@DrummingMediocrity – : )@The_ATM – “I don’t completely disagree with Lincoln’s characterizations, but I do think that the vast majority of both of the two things he mentions should be done at the state and local levels.” Some of them, yes.  But a state will hardly build an interstate highway or be able to regulate interstate commerce, or fight fraud that takes place over state lines.  And if we didn’t have a federal justice system then someone could rob a bank along the state border, hop across and be home free.  Or murder someone and immediately flee to canada or mexico and be home free (no federal government negotiating extradition treaties, paying for extradition etc), or hire someone to kill someone in another state, etc.  Disaster relief is another big one, I think all the states should chip in for that.  There are many things the federal government should be legitimately doing.  Civil rights are also one of them, without the 14th amendment to the constitution which made the bill of rights apply to the states, your local or state government could violate your right at a whim.  I’m glad a lot of rights are guaranteed in a top-down fashion. “It is basic information theory, the people who are closer to the problem have more relevant information (including experiences) that make it impossible for people distant from the problem (ie in Washington) to solve problems effectively.” I’m sure this is relevant in many, many cases and often this is solved by the federal government funding programs like medicare/medicaid and letting the states administer them.”Rural areas, for example, don’t benefit from the vast majority of services and regulations created by the government; so I find it more logical for localities to create those services and regulations in response a need rather than have them imposed by a one-size-fits-all federal government.”But they also benefit disproportionately by many of those services, such as farming subsidies, subsidies for building an infrastructure to get rural areas internet access etc.  If you google “giver states” or “taker states” you will see that red states (which are more rural) almost universally take more than they pay out in taxes, and blue states (which are more metropolitan) almost universally pay out more than they take in.”So when I oppose big government it is mostly the big deaf centralized power that passes things like SOPA, NDAA, the Patriot Act, and bailouts as if the consent of the governed is irrelevant.”Well the kind of “big government” that takes your rights away is obviously going to be a problem, that is not quite the same as big government in the economic sense.”There are also things the government does that are counter-productive and reduce the efficiency of the market. To me, it is probably about half of regulations are created for special interests that on net harm any citizen not part of that special interest group lobbying for subsidy or regulation (larger corporations favor regulation since it reduces competition).”Well yeah but that’s more a byproduct of money being so heavily involved in elections.  It’s something that could be solved, but won’t because the ones in a position to solve it benefit tremendously from it.”Point is, it is easy to try and reduce things on a Big/Small Government axis but doing so is a big, ignorant mistake regardless of the side you are arguing for. Think of how few problems in the world whether physics, finance, government or biology can be solved in one dimension. (Which is a big problem since most people think that way politically.)” Yeah but, as I’ve said in another blog, in many ways the government is the only game in town.  If charities could do what the food stamp program does then yeah, go with them.  But they don’t even come close.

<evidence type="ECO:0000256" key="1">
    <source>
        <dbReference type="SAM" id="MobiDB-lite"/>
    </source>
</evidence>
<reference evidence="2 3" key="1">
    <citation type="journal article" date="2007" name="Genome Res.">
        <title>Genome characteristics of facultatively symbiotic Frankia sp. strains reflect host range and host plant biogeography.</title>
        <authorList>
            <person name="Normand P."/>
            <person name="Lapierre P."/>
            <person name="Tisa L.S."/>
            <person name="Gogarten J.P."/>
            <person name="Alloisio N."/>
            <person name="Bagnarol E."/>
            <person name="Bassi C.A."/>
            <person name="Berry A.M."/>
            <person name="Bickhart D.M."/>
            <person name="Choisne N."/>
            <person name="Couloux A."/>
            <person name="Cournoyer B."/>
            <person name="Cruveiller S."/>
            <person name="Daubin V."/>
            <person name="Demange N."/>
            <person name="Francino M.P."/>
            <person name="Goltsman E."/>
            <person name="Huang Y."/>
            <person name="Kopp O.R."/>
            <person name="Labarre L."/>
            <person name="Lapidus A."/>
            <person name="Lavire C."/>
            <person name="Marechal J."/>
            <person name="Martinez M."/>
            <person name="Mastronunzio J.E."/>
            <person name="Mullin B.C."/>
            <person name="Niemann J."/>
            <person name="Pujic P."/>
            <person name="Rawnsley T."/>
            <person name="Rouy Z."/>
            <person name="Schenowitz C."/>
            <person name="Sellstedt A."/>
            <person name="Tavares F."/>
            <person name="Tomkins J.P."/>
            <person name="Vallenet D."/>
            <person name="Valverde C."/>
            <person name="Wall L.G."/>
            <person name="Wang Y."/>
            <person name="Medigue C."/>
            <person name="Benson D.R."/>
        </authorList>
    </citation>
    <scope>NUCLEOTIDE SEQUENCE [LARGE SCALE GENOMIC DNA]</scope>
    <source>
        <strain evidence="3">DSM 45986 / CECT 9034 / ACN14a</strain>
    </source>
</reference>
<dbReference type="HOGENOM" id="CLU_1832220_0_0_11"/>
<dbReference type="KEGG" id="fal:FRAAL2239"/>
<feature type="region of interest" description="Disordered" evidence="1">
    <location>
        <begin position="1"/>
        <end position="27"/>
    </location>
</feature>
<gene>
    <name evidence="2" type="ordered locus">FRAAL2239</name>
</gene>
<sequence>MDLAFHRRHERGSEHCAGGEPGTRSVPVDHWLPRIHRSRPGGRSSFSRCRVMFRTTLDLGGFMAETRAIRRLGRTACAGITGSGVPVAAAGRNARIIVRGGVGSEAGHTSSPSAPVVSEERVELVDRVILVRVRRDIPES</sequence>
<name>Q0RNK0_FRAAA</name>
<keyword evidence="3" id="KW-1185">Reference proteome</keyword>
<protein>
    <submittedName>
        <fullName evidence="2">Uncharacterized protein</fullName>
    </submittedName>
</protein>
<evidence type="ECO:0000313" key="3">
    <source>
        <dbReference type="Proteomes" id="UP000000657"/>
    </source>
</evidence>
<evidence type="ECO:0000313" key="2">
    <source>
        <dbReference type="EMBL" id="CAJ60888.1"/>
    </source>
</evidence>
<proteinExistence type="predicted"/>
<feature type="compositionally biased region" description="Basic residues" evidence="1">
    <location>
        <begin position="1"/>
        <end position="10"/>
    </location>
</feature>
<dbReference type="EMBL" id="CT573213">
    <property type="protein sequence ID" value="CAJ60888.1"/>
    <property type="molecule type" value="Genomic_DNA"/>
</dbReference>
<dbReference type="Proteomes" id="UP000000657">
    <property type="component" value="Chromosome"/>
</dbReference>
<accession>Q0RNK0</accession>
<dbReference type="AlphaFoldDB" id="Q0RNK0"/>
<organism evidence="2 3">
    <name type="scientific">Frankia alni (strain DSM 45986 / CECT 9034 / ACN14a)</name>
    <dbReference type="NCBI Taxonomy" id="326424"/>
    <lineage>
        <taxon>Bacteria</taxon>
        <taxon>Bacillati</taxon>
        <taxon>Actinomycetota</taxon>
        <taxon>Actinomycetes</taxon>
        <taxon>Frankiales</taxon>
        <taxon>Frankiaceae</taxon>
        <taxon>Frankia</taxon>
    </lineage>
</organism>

11. agnophilo says:

    @DrummingMediocrity – May want to read my response then.